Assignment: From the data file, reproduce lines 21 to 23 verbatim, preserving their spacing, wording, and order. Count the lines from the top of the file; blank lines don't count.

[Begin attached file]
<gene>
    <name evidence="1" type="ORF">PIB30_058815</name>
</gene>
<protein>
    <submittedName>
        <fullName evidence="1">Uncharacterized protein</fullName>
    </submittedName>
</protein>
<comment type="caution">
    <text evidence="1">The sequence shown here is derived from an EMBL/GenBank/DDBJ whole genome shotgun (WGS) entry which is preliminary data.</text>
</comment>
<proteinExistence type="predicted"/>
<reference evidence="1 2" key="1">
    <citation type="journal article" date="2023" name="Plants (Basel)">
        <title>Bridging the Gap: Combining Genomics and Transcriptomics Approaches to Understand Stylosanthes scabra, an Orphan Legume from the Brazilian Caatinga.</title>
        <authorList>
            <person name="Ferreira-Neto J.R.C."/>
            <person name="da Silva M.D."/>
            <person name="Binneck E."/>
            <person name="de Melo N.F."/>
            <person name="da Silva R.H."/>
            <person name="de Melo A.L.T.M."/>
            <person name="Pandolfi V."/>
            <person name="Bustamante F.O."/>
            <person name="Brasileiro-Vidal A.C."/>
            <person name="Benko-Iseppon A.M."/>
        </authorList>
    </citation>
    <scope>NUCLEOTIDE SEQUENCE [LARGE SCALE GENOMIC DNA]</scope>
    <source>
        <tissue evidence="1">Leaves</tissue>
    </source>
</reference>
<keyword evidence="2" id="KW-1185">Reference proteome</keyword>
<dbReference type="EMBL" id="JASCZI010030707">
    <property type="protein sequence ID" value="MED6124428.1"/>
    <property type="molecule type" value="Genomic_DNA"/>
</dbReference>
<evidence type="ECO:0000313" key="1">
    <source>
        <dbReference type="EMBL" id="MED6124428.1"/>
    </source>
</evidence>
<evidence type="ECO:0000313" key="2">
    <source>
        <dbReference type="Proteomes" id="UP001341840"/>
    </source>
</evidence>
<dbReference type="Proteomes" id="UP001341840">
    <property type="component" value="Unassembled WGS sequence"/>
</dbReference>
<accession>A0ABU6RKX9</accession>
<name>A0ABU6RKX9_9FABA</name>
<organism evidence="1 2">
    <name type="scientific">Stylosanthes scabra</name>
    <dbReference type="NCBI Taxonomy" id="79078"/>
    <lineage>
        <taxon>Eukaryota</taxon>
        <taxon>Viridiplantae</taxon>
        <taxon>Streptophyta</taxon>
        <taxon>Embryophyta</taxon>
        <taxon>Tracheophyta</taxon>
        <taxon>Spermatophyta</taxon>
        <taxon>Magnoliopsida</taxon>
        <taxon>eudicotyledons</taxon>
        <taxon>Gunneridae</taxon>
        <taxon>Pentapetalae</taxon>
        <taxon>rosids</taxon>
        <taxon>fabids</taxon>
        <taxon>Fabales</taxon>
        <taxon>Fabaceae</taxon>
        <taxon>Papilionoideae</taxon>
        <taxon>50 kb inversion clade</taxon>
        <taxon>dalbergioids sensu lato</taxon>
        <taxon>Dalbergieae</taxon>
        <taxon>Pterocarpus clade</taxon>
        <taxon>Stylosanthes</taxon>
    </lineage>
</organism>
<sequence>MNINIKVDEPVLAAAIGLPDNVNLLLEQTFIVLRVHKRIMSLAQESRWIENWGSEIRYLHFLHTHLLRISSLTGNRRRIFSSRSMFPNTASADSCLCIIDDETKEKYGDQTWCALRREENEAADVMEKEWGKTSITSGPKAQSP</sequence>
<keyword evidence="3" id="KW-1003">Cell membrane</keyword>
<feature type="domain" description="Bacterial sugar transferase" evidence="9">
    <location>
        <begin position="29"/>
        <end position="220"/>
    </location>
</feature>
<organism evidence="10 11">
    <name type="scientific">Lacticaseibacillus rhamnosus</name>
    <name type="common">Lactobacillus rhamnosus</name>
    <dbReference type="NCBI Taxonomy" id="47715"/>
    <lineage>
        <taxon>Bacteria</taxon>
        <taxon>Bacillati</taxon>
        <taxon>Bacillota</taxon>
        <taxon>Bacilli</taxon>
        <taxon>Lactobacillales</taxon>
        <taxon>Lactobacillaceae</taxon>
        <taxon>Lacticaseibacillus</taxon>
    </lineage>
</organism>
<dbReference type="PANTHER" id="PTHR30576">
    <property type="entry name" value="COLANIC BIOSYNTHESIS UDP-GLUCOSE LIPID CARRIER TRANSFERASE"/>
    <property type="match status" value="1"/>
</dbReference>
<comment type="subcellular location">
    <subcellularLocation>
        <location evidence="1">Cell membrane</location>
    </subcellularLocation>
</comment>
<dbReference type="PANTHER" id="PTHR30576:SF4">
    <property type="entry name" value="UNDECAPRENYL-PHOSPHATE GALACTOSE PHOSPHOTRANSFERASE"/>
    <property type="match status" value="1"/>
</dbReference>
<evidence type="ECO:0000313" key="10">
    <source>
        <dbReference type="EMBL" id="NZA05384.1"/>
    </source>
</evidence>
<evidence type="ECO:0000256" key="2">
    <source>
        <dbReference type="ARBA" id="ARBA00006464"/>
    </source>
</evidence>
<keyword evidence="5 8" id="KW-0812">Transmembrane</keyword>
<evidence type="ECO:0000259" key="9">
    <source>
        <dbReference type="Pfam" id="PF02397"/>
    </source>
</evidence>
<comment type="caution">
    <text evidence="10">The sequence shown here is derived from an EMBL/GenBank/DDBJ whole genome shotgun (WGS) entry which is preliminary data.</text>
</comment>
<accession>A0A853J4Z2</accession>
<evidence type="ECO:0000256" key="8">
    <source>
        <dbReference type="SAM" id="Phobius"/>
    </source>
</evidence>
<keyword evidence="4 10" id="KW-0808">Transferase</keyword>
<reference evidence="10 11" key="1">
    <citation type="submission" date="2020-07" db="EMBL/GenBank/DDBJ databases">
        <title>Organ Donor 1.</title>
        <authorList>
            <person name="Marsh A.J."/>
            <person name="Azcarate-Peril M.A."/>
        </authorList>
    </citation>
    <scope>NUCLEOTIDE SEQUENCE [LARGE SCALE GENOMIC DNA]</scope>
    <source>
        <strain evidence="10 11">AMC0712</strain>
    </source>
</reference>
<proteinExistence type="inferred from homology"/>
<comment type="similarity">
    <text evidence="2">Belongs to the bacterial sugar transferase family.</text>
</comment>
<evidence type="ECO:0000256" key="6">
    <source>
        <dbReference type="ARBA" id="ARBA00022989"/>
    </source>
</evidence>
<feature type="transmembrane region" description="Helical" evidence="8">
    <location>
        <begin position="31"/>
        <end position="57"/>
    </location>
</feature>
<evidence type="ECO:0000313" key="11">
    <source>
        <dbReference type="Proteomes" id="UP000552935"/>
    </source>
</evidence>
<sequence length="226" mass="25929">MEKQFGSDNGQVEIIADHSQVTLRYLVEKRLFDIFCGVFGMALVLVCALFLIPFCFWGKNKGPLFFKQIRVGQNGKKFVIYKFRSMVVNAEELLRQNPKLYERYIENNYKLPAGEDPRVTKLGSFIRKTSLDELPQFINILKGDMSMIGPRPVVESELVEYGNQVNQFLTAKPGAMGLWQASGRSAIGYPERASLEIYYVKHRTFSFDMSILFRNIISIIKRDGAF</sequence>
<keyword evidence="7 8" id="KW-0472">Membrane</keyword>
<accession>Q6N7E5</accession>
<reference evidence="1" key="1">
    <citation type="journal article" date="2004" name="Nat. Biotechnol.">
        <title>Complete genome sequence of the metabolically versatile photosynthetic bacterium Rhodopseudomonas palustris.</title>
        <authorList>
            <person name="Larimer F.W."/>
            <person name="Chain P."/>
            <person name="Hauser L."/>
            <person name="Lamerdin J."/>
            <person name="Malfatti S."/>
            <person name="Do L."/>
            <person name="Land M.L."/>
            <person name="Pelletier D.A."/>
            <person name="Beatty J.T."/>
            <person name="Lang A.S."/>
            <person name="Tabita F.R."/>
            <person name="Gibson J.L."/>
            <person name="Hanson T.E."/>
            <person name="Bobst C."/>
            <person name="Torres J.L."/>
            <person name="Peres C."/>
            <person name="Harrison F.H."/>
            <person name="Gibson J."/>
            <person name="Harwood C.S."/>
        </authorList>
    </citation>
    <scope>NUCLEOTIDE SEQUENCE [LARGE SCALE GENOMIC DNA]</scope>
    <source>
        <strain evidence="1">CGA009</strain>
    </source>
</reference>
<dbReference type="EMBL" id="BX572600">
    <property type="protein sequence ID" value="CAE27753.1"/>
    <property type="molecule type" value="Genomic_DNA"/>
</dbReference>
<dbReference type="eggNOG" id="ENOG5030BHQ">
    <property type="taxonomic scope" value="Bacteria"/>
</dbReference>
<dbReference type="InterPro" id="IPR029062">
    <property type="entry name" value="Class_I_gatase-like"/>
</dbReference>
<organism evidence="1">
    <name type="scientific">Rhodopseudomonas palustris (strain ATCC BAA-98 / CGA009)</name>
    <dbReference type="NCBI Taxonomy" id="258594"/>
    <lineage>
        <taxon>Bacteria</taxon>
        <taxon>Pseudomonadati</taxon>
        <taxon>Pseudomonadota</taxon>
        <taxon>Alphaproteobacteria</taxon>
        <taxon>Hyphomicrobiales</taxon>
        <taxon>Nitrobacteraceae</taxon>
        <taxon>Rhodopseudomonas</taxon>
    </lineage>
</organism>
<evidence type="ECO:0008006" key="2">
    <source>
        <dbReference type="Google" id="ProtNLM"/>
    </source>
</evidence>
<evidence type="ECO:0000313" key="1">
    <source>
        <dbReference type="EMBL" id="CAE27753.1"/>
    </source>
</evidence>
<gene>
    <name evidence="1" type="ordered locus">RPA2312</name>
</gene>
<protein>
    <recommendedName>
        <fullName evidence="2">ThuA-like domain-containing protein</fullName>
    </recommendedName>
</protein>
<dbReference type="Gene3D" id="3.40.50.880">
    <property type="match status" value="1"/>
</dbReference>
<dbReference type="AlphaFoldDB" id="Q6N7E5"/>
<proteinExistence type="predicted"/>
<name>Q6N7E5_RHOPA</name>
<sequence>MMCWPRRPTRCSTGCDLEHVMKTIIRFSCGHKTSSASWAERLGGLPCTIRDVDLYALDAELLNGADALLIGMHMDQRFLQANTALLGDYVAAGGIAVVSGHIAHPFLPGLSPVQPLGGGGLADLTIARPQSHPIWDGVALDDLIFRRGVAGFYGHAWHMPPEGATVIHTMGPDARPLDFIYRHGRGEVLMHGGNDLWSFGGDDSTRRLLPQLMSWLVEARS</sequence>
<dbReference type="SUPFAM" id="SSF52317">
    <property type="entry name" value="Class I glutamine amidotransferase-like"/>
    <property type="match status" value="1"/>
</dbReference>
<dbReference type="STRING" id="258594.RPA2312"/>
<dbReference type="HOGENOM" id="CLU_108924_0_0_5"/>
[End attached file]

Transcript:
            <person name="da Silva R.H."/>
            <person name="de Melo A.L.T.M."/>
            <person name="Pandolfi V."/>